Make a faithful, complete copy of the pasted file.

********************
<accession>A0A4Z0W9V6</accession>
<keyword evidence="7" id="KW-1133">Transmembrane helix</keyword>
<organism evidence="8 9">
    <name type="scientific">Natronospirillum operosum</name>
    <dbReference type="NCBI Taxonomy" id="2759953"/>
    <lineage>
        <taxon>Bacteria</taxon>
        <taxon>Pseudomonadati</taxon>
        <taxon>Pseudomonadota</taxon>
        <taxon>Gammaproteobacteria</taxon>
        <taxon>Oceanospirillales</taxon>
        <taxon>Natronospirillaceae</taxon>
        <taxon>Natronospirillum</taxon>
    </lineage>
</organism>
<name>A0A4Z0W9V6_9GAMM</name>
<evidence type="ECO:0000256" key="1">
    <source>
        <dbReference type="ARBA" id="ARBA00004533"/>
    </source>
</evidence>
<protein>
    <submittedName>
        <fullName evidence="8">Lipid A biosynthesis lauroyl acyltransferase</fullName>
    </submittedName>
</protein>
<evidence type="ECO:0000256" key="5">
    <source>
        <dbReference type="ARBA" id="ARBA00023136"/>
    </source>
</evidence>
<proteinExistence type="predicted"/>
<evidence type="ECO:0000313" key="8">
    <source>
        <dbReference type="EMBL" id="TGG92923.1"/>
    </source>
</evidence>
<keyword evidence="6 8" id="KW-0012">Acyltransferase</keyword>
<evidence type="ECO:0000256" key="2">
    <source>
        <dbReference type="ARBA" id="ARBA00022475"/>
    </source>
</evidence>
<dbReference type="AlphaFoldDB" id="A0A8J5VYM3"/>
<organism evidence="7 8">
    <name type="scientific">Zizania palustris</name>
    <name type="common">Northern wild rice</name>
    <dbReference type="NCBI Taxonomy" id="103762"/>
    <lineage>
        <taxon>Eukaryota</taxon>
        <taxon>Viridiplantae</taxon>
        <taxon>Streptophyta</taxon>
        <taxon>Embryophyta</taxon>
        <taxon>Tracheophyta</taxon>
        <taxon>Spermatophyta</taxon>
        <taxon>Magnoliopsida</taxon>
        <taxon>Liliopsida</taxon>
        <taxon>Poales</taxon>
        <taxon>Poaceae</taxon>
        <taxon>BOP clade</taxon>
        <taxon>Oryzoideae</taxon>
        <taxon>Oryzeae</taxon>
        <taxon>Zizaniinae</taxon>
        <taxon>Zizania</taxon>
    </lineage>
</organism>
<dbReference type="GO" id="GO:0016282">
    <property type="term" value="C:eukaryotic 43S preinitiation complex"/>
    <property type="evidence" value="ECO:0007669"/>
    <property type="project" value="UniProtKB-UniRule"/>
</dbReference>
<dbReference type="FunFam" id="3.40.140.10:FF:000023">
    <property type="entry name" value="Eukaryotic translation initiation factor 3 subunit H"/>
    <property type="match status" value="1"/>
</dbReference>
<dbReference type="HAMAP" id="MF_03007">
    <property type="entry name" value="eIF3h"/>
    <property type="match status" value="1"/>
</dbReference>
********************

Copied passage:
<accession>A0A4Z0W9V6</accession>
<keyword evidence="7" id="KW-1133">Transmembrane helix</keyword>
<organism evidence="8 9">
    <name type="scientific">Natronospirillum operosum</name>
    <dbReference type="NCBI Taxonomy" id="2759953"/>
    <lineage>
        <taxon>Bacteria</taxon>
        <taxon>Pseudomonadati</taxon>
        <taxon>Pseudomonadota</taxon>
        <taxon>Gammaproteobacteria</taxon>
        <taxon>Oceanospirillales</taxon>
        <taxon>Natronospirillaceae</taxon>
        <taxon>Natronospirillum</taxon>
    </lineage>
</organism>
<name>A0A4Z0W9V6_9GAMM</name>
<evidence type="ECO:0000256" key="1">
    <source>
        <dbReference type="ARBA" id="ARBA00004533"/>
    </source>
</evidence>
<protein>
    <submittedName>
        <fullName evidence="8">Lipid A biosynthesis lauroyl acyltransferase</fullName>
    </submittedName>
</protein>
<evidence type="ECO:0000256" key="5">
    <source>
        <dbReference type="ARBA" id="ARBA00023136"/>
    </source>
</evidence>
<proteinExistence type="predicted"/>
<evidence type="ECO:0000313" key="8">
    <source>
        <dbReference type="EMBL" id="TGG92923.1"/>
    </source>
</evidence>
<keyword evidence="6 8" id="KW-0012">Acyltransferase</keyword>
<evidence type="ECO:0000256" key="2">
    <source>
        <dbReference type="ARBA" id="ARBA00022475"/>
    </source>
</evidence>
<dbReference type="AlphaFoldDB" id="A0A8J5VYM3"/>
<organism evidence="7 8">
    <name type="scientific">Zizania palustris</name>
    <name type="common">Northern wild rice</name>
    <dbReference type="NCBI Taxonomy" id="103762"/>
    <lineage>
        <taxon>Eukaryota</taxon>
        <taxon>Viridiplantae</taxon>
        <taxon>Streptophyta</taxon>
        <taxon>Embryophyta</taxon>
        <taxon>Tracheophyta</taxon>
        <taxon>Spermatophyta</taxon>
        <taxon>Magnoliopsida</taxon>
        <taxon>Liliopsida</taxon>
        <taxon>Poales</taxon>
        <taxon>Poaceae</taxon>
        <taxon>BOP clade</taxon>
        <taxon>Oryzoideae</taxon>
        <taxon>Oryzeae</taxon>
        <taxon>Zizaniinae</taxon>
        <taxon>Zizania</taxon>
    </lineage>
</organism>
<dbReference type="GO" id="GO:0016282">
    <property type="term" value="C:eukaryotic 43S preinitiation complex"/>
    <property type="evidence" value="ECO:0007669"/>
    <property type="project" value="UniProtKB-UniRule"/>
</dbReference>
<dbReference type="FunFam" id="3.40.140.10:FF:000023">
    <property type="entry name" value="Eukaryotic translation initiation factor 3 subunit H"/>
    <property type="match status" value="1"/>
</dbReference>
<dbReference type="HAMAP" id="MF_03007">
    <property type="entry name" value="eIF3h"/>
    <property type="match status" value="1"/>
</dbReference>